The flavour develops with each infusion of this clean but complex tea. The first infusions are rich with flavours of tart stewed apple and cookie dough. This leads into bright sencha greens and sherbert. Later infusions have a soft digestive biscuit note and a final mineral finish.
Use 3g of tea per 150ml of water.
(We recommend giving the leaves a quick wash with hot water before infusing to help them open up.)
For the optimum infusion use 95°C (203°F) water.
Infuse for 90 seconds, tasting regularly.
You can infuse this tea at least three times. With each careful infusion, different subtleties of flavour are revealed.
Cost Per Cup
30p per cup based on 3g of tea per 150ml of water and 3 infusions.
A gaiwan is the ultimate way to enjoy your oolong tea. Used in China since the Ming dynasty (over 900 years ago), gaiwans are unassuming but beautifully functional teapots that can be used to explore tea to its fullest – the following method can be used to make up to six infusions.
Start with 4-6g of oolong tea and pop it in the gaiwan teapot. Then use an inch of hot water at 100°C (212°F) to rapidly wash the leaf for a few seconds, and immediately discard the liquid. This doesn't wash the tea but opens out the rolled leaf to allow the water to penetrate.
Fill the gaiwan with hot water to just below the rim, infuse for 5-10 seconds and strain completely into your cup or a jug. There's no need to reheat the water as you go, because the softened leaves will require lower temperatures to release their flavours - but you will need to extend the time to 10-20 seconds for later steeps. We recommend at least six infusions to allow the leaf to completely open out and reveal all its beauty.
For a more comprehensive guide to using a gaiwan see our full guide here.
Here is a short video demonstrating how to get the most out of your precious oolong leaves with a gaiwan:
Imagine blending wines from Bordeaux and Napa Valley - the viniphiles would throw their hands up in horror. Ooh la la, sacre bleu, “@~!?$*#”.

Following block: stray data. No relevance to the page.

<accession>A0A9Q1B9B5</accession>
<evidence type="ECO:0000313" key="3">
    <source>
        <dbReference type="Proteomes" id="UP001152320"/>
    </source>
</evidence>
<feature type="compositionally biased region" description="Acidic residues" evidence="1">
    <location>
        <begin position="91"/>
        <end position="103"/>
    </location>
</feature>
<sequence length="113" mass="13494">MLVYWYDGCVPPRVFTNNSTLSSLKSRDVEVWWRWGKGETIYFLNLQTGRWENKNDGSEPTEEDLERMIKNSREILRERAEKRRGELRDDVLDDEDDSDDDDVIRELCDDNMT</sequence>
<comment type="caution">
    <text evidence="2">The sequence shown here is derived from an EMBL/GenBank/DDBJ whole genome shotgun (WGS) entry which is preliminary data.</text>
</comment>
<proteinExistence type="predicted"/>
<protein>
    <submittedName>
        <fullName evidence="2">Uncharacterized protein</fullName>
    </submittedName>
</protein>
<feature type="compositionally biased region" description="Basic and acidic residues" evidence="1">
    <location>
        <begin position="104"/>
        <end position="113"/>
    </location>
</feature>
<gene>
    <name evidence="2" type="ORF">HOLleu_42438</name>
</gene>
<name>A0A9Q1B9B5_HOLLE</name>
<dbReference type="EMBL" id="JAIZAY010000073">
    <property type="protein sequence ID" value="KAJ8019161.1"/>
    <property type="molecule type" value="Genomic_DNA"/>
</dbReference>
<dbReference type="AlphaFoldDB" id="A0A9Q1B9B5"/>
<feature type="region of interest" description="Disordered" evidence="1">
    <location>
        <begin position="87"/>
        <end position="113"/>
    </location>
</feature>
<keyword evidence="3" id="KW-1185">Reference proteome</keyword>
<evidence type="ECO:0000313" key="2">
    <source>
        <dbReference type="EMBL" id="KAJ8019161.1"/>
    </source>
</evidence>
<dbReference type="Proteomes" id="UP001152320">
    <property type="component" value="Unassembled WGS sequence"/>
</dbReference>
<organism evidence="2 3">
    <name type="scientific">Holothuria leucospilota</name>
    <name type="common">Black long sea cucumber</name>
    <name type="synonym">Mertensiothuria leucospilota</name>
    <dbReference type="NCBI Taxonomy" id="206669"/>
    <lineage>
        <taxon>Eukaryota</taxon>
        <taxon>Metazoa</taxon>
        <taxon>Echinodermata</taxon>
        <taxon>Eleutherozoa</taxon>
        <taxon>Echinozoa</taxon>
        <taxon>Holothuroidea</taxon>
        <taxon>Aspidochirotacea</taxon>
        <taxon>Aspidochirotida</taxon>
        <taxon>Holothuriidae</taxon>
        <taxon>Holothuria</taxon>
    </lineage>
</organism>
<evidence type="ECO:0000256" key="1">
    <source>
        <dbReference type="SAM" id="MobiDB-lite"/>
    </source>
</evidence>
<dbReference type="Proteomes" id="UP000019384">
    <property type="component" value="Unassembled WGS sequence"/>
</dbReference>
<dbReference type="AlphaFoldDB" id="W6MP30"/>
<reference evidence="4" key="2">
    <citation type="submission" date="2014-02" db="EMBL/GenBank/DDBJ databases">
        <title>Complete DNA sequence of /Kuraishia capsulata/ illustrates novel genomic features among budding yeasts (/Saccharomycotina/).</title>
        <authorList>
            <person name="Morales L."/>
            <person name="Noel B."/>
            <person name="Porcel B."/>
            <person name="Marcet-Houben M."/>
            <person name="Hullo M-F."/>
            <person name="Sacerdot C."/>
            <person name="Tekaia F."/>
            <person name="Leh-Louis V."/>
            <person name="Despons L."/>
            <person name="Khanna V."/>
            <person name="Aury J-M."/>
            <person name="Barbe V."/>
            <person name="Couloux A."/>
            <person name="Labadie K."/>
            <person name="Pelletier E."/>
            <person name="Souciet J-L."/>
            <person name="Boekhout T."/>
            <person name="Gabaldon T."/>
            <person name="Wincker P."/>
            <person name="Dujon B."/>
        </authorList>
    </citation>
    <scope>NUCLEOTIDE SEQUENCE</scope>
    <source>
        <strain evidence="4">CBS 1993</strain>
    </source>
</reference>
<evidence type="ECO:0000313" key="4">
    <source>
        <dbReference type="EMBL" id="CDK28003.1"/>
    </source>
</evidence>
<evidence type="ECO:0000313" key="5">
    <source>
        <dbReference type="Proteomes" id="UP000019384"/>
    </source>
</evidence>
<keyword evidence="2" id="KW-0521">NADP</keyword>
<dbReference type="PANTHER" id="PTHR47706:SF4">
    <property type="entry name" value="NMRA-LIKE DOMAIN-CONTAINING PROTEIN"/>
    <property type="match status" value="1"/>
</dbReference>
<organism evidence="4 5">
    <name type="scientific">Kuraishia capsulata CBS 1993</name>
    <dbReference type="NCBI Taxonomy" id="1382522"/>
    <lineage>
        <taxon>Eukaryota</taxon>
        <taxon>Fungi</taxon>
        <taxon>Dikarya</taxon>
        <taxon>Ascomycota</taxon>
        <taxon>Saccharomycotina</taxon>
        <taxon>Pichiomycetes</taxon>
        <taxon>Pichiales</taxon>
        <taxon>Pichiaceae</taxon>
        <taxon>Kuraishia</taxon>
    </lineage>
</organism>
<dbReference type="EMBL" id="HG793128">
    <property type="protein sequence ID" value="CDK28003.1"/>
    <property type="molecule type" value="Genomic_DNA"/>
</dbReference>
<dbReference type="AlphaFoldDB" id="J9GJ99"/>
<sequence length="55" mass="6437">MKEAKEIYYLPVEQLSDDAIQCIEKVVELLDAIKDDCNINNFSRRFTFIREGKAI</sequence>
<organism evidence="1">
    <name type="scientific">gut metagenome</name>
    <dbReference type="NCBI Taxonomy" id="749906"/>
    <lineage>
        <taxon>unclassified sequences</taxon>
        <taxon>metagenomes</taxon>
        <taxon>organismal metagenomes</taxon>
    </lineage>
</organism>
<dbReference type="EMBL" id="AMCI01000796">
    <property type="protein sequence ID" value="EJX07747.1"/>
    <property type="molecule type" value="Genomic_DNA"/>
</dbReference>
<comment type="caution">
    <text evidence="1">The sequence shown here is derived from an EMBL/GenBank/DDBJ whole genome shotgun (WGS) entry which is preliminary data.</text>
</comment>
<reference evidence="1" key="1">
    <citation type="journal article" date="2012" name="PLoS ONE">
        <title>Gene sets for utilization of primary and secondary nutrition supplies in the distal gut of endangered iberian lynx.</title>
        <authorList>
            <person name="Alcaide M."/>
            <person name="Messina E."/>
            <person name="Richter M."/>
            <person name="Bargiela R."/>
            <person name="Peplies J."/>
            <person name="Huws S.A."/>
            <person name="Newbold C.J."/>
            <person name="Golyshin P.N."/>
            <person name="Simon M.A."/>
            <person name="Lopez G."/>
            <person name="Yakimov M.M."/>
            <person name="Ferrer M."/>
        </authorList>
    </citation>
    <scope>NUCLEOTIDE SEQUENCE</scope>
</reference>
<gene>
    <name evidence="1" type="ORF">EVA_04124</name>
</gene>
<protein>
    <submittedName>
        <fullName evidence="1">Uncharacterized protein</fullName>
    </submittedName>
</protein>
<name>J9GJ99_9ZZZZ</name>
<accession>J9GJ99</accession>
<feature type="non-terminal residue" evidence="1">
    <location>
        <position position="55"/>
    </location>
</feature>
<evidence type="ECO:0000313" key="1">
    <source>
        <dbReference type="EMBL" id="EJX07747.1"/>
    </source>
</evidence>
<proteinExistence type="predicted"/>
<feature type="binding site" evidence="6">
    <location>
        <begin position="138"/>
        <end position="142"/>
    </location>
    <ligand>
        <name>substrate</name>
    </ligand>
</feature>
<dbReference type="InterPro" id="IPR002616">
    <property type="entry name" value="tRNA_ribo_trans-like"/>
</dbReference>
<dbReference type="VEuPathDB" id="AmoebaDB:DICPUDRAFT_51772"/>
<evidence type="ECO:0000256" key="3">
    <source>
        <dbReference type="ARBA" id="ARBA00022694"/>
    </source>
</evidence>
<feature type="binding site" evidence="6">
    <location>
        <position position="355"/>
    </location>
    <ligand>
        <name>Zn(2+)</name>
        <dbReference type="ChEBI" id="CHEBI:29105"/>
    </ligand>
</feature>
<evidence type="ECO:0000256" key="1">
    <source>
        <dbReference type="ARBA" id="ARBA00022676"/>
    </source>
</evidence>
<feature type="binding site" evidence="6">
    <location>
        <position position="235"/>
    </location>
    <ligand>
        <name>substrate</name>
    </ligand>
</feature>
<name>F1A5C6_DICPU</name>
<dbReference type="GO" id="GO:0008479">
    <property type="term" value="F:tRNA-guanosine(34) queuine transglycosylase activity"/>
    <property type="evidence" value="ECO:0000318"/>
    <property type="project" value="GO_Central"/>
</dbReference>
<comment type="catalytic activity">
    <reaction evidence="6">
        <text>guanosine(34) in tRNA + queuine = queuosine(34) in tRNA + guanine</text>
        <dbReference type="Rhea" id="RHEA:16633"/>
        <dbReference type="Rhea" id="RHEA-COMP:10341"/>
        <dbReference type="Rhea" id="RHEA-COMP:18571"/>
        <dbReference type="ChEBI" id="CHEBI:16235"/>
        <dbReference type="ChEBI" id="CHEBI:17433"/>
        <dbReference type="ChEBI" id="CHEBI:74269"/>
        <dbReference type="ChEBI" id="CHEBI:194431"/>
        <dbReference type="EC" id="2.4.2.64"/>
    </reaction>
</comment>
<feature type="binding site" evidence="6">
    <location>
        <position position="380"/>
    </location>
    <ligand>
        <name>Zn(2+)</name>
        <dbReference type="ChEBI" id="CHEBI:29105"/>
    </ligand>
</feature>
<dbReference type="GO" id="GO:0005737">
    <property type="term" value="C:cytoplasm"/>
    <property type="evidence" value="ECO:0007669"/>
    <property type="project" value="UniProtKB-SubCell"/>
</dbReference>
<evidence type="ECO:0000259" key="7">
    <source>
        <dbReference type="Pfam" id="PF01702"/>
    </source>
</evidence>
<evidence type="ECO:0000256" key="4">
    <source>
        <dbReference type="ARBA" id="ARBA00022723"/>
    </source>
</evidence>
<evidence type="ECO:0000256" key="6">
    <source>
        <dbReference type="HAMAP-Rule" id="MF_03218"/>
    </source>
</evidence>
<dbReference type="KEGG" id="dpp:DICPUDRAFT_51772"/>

Sometimes you have to break with tradition to innovate. Combining these beautifully crafted teas, both made with infinite care to be the best expression of their terroir, creates a tea that sings of the story of craftsmanship and healthy soil. A merging of two worlds - the old and the new, the history of tea and its fresh beginnings.
We’ve created a new loose leaf afternoon tea for new traditions.
What is the best afternoon tea?
In the past we have drunk a blend of black teas to go with Afternoon Tea, but this is a loose leaf tea blend for the 21st Century. We don’t all have time to sit around at 4 o’clock eating sandwiches and scones. Tea in the afternoon is more likely to be a pick-me-up in the midst of our busy days. Hopefully a time to stop for a moment or two to recharge and get through the last push of the day.
This is an oolong tea that goes delightfully with whatever your afternoon treat is, sweet or savoury: a cake, biscuit, a handful of nuts, the humble crumpet, peanut butter on toast, a banana, temaki or a taco.
The most important thing is you don’t have to be lounging on a sofa or in a fine hotel, you can be at your desk, making the kids supper or out on a stroll - wherever you are in the afternoon and whatever you’re doing you’re going to want tea. And this is the tea you want.
We really recommend using a gaiwan, the perfect teapot to make 6 short extractions and experience the flavour progressions of each infusion. This won’t take long, just 10 minutes, but its 10 minutes you won’t regret.